She came here to escape the Taliban. Now she's homeless on the Curry Mile
'All four of us were huddled up, we didn’t know what was going on. We could just hear chants saying: “P*ki! P*ki! P*ki! Out! Out! Out!”'
Dear Millers — two years ago, as the Taliban took full control of Afghanistan, the UK government offered thousands of Afghans sanctuary in the UK, many of them women and children. The evacuation from Kabul was chaotic and fraught with danger and distress as families found themselves separated and the window for escaping the Taliban rapidly closed.
One of the people who came here — a 35-year-old woman called Khooshbar Ali — is now sleeping rough in Victoria Park and begging every day on the Curry Mile. Since she came to this country, she has experienced a racist attack on the hotel where she was staying in Salford (“We could just hear chants saying: ‘P*ki! P*ki! P*ki! Out! Out! Out!’”) and now finds herself facing the winter without a home.
In recent weeks, she has been telling her story to our brilliant intern Shikhar Talwar, who has been able to communicate with her via a mix of Urdu and Hindi. On one level, her story offers an unusual window into the refugee experience here in Greater Manchester: the racist hate she has experienced; the way she is trying to learn English from food boxes and passing conversations on the Curry Mile.
On another level, it raises serious questions about the system for finding accommodation for Afghan refugees, now that they are no longer living in hotels. As you will see in the story, Manchester City Council denies that it has failed refugees like Khooshbar. "Council staff have worked incredibly hard to support Afghan households placed in bridging hotels in the city by the Government to find suitable accommodation,” a spokesperson tells us.
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Aviva Studios officially opened this week with lots of publicity and the debut of Bury-born Danny Boyle’s blockbuster production Free Your Mind, a massive show based on The Matrix. The show sees dancers in cocoons thrash their limbs in “tortured spasms as if trying to break free from their elasticated sacks,” reports the Guardian, and our own Sophie Atkinson attended last night’s performance in order to deliver you our review this weekend (read her superlative essay on Aviva Studios from earlier this year).
As we all know, Manchester’s enormous new cultural venue — which used to be known as Factory and then Factory International — opens £100m over budget and four years late. In his press interviews, Boyle seems a touch defensive about the colossal price tag (£242m is the latest estimate) of Aviva Studios, which was mostly funded by national and local taxpayers. “To open a big communal space like this is a joyous thing really,” he told one journalist. “Beyond, obviously, yes, the expense. And yeah, you could give it to hospitals instead. But there are benefits for everybody’s wellbeing in the future from these spaces.”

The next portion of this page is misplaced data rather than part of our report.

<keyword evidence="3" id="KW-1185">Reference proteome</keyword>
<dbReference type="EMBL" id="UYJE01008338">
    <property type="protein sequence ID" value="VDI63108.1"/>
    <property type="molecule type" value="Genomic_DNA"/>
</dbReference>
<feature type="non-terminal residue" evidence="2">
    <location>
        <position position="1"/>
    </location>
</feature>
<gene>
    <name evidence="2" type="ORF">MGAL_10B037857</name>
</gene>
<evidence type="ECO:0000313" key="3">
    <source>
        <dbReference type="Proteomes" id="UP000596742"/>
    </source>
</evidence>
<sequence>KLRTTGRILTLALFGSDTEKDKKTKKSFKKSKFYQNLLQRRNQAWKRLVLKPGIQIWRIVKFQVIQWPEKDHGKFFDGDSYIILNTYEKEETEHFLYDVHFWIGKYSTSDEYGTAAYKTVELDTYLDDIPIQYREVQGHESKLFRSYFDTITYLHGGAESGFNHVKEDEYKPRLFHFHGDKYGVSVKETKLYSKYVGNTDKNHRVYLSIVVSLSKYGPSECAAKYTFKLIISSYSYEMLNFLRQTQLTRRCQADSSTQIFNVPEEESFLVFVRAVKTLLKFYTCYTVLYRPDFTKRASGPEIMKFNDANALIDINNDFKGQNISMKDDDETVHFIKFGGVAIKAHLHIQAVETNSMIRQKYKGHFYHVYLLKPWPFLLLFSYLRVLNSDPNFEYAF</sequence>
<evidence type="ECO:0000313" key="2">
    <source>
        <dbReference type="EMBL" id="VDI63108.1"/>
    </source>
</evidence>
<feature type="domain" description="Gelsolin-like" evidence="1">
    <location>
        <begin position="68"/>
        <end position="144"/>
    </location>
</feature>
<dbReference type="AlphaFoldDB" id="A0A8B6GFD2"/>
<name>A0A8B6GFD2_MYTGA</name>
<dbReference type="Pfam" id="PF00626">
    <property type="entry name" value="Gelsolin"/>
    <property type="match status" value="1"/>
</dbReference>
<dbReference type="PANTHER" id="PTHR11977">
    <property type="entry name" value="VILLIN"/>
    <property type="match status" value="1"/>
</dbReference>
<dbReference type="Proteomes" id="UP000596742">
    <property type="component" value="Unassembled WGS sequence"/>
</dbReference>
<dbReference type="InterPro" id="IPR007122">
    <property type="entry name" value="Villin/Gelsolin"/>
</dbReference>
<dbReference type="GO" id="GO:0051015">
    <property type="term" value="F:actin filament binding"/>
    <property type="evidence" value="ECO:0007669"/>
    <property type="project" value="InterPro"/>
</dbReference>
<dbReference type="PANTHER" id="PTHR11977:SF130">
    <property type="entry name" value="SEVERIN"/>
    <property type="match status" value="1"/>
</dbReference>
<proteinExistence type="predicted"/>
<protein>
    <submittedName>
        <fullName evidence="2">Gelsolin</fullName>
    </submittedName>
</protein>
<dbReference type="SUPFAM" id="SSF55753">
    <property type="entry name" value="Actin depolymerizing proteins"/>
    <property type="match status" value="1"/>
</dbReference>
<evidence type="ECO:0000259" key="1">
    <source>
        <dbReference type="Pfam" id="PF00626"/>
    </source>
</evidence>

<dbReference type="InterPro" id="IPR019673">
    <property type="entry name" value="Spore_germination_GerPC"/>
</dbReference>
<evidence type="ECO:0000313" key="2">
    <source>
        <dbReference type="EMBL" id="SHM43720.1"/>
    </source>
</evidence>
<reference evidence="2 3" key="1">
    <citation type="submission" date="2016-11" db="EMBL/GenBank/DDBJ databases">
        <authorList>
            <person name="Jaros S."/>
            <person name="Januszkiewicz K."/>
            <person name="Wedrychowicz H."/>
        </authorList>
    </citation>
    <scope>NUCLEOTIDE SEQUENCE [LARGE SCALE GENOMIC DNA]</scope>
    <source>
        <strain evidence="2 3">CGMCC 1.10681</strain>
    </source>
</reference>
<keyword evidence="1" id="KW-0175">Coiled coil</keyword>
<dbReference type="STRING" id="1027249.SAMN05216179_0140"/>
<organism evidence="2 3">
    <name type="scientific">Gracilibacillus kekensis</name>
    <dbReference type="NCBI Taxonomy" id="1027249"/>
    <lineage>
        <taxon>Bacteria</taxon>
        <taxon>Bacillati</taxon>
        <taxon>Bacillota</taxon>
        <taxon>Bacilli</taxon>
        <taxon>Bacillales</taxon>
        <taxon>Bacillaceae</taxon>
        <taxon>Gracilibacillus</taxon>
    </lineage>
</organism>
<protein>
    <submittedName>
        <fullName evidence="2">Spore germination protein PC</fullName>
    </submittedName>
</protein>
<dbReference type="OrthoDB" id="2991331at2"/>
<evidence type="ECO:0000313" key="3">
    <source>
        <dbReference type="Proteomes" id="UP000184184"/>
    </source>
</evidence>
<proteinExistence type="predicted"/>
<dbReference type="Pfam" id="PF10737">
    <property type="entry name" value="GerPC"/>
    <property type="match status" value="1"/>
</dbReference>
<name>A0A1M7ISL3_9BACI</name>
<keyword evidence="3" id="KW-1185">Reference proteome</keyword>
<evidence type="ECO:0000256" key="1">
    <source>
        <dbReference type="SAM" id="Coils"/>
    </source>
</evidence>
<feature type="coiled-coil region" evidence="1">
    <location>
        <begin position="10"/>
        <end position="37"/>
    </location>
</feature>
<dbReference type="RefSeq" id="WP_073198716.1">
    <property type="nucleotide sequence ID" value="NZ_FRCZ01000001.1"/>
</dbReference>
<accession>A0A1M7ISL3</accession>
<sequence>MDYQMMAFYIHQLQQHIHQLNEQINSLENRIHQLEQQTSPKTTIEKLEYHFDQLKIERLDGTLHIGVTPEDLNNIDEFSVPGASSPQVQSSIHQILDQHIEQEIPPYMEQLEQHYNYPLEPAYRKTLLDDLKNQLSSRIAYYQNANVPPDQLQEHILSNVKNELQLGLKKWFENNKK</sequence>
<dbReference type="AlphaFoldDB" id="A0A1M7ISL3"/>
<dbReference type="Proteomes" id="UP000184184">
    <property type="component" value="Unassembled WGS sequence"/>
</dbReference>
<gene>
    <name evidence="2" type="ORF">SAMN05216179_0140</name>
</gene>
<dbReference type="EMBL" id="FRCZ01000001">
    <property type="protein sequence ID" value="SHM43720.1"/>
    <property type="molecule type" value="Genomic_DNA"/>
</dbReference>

Andrew Malkinson, who spent 17 years in prison for a rape he didn’t commit and was released in July after new forensic evidence found he was wrongly imprisoned — is now homeless and living in a tent, reports the BBC. He is still awaiting compensation as a victim of “an atrocious miscarriage of justice”, to quote the government. Malkinson was found guilty of a sexual assault in Salford in 2003. In one of its darkest chapters, Greater Manchester Police kept evidence from jurors in Malkinson’s case, which the court of appeal said rendered the conviction “unsafe”.
Transpennine Express, which runs trains between Leeds and Manchester (when they’re not cancelled, that is) says it is reducing off-peak services as a way to improve reliability. In total, this will mean 20 fewer trains running each day. Managing director Chris Jackson says: "If we are able to, we will reintroduce services through 2024 or if not, we will reintroduce the full timetable in December 2024."
And finally: Our latest podcast episode is out. In it, Mollie and Shikhar discuss his investigation into Afghan refugees becoming homeless on the streets of Manchester. They talk about how Shikhar came across the story, and how these kinds of pieces are reported. Click here to listen on your favourite podcast platform.